Building Remote Leadership

Building Remote Leadership

Remote leadership is different, and we have known that for years. However, it was critical however to define roles and responsibilities for a large geography, including international operations. People often failed after being promoted to remotely related roles. They failed to understand the art of how to manage remotely and they sometimes struggled with the cultural diversity that came with such roles. Success at these roles required guidance, mentorship, and coaching.

Before Covid-19 less than 15% of staff in US was working remotely. That part of the staff has pointed out the disadvantages compared to their onsite colleagues regarding performance evaluation, promotions, and career development opportunities. The managers did not do a great job about remote workers. But it did not affect them too much as they could continue to produce results with the on-site staff.

While organizations acknowledged the increasing need of newer generations to work remotely, they were slowly gearing up for a scenario where a part of the staff could work from home for some days every month.

No one was aware about the Covid-19 pandemic and the changes it brought into our routine. Most of the organizations now acknowledge that remote work is here to stay. We would have members in each team, who may be working permanently remote. Some of them may also be working in a different city.

Undeniable benefits of adopting remote work:

  • The cost of an organization could be saved in terms of its infrastructure and travel.

  • The time that individuals save in avoiding the daily commute and the opportunity to hire geographically diverse staff.

Remote leadership should not be the exception anymore, but the norm. Each leader, even the first-time manager, need to have remote leadership skills. The higher we go in the chain, the more the need for remote leadership abilities. Organizations’ success depends on it.

So how do we go about it? How can we make remote leadership readiness at mass scale?

These four key things will go a long way in helping build the culture on remote leadership.

  • Communicate, Communicate & Communicate: When team members are working remotely, they feel that they are disconnected. We must make sure that leaders communicate frequently. Regular updates in the form of videos or webinars are preferred by the employees over emails. The communication needs to establish transparency and changes should not come to people as surprises. The communication should also promote dialogue, where employees can engage with the organization though open Q&A sessions and anonymous surveys. Leaders need to make sure that employee feel heard and that employees have a fair chance to contribute to policy matters. Various leaders within the organization need to be coordinated to send out constant messages to their employees.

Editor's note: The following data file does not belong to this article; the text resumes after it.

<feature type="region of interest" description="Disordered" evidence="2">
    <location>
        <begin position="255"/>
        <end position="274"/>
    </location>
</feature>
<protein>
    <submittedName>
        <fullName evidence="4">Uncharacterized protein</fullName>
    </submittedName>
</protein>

• Engage Remote Employees: Out-of-sight should not be out-of-mind. In a hybrid model, many leaders tend to work more closely with people they can see, and they tend to offer more opportunities, guidance, and support to people who connect with them more often. This needs to be amended. We must make sure that leaders treat everyone at par. They need to make sure that remote employees are invited to all discussions and offered equal opportunities to contribute. Recent studies have shown that daily team huddles would be a great way to help everyone aligned with team priorities, stay informed and engaged. This offers the leaders a chance to recognize the good work done by team members and seek inputs from them.

  • Provide Flexibility: Working from home may mean different timing for different people. We must ensure that leaders take time to know the employee preferences. Regular calls need to be fixed at a timeslot, and acceptable to all. The leaders must allow employees to work at their preferred time as long as the targets are being met.

  • Strategic Focus: Daily challenges may overwhelm leaders and derail the team. We must make sure that leaders do not lose focus from strategic targets. This is best achieved through progress dashboards against each of the objectives. These dashboards should be simple, visual, open, and visible to all. The dashboards should also highlight individual accountability.

Effective remote-leadership does not necessarily mean more work; it is just a different way of working.

About the Author

Ms. Manbir Kaur is an Executive and Leadership Coach (Professional Certificated Coach, PCC - ICF). She is also a Conversational Intelligence(C-IQ) Enhanced Skills Practitioner and a key-note speaker. 

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